It’s hard to believe it’s been just over a year since I introduced premium content to my newsletter. In that time period, I also switched (last fall) from a monthly publication to a weekly publication, making the reminders of premium content even more visible. Let’s see what the data looks like now, one year later.
Some notes about the data. This comes directly from my mailing list, with hard bounces removed, for a total of 12,152 entries on a list that is now over 5 years old. We’re looking only at data from the period 3/4/10-present, which is 7,301 entries.
If you recall, premium content subscribers of my newsletter get premium status by completing their full name, title, and company in their newsletter subscription. No financial exchange is required, just personal information. In the data below, you will see the number of fields that were completed, from 0 to 4. Email address is implied since they can’t be on the list without one.
In the year prior to premium content, 3/4/10-3/3/11, the number of profiles with completed profile information:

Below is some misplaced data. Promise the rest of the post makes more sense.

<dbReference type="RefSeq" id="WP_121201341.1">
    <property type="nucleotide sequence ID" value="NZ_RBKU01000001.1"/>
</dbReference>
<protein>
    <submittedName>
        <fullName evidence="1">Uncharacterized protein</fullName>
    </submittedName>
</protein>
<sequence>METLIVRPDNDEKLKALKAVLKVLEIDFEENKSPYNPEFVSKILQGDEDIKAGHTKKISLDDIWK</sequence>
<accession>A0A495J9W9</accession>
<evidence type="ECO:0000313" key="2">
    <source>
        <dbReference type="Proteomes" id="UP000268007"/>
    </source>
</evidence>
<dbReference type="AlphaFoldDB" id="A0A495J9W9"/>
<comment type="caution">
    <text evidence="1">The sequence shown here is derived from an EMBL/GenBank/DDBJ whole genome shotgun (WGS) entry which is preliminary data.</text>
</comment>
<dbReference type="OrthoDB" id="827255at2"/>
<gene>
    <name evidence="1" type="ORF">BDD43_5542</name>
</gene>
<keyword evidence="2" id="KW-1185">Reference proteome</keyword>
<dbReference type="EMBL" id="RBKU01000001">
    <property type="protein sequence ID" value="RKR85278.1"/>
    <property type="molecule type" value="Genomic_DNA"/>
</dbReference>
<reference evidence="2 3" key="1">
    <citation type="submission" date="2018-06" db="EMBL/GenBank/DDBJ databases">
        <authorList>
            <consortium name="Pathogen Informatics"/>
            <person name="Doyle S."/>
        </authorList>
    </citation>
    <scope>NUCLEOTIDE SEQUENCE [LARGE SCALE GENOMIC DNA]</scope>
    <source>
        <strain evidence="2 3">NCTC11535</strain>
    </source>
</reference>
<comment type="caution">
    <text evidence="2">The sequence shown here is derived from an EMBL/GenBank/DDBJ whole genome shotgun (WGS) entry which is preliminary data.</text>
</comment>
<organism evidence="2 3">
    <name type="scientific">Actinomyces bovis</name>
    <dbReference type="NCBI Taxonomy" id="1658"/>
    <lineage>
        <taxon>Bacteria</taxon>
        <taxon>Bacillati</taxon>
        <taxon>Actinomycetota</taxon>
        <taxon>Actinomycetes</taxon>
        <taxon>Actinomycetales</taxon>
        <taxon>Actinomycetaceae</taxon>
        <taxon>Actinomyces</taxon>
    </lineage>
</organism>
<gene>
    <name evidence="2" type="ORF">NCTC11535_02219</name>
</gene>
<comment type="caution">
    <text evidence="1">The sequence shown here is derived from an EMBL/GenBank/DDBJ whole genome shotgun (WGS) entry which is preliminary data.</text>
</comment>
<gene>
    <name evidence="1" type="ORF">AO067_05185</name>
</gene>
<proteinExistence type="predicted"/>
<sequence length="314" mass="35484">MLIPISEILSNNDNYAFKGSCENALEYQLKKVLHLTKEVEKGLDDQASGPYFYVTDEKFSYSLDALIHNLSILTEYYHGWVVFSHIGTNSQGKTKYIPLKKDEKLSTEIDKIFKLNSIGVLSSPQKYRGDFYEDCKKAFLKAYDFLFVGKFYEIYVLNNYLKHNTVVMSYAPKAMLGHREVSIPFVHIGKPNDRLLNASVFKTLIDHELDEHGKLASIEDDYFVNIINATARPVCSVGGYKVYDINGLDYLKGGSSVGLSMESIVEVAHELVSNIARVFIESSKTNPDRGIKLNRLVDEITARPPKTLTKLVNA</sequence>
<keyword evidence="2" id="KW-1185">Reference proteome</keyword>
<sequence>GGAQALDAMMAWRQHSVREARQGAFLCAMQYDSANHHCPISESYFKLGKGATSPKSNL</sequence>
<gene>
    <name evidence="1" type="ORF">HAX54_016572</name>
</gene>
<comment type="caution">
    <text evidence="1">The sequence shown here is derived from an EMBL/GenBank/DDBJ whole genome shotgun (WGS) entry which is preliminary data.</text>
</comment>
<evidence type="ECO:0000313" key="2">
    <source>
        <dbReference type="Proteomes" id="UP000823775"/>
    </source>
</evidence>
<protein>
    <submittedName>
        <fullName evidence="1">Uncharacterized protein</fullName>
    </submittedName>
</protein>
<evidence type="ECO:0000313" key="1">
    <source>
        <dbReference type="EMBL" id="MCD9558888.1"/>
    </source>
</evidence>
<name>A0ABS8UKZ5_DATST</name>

As you can see, the vast majority of profiles have no information at all, just an email address.
In the year after premium content, 3/4/11-3/3/12, the number of profiles with completed profile information:
The tables have turned with premium content. Now the vast majority of profiles have some kind of personal information, and a majority have complete information.
As we talked about in previous posts, premium content folks have a higher propensity to come back and update their profiles, as well as do activities that are important, such as open and click on emails. Those other numbers are largely unchanged; the behaviors remain strongly positive. What I want to tackle instead is the question of whether frequency matters for premium content and getting people to update their profiles.
Let’s take a look at the completion rate of the list while it was a monthly newsletter, from the period of June 15, 2011 to October 30, 2011:
And weekly, from October 30, 2011 to today:
Putting the newsletter in front of people with premium content in it more frequently does have a slightly increased response rate for profile completeness, a difference of just under 3%. More important, it nudges people with 3 counts over into the 4 count category as well as getting people from the 0 count into higher levels of completion.
So, a year later, should you be using premium content in your newsletters? If you value participation, if you value completeness in your subscriber information, then you should absolutely be using premium content. The differences in list quality are staggering when you give people an incentive to participate and exchange value.
If you’d like to see the premium content in action yourself, I invite you to subscribe to my newsletter here.
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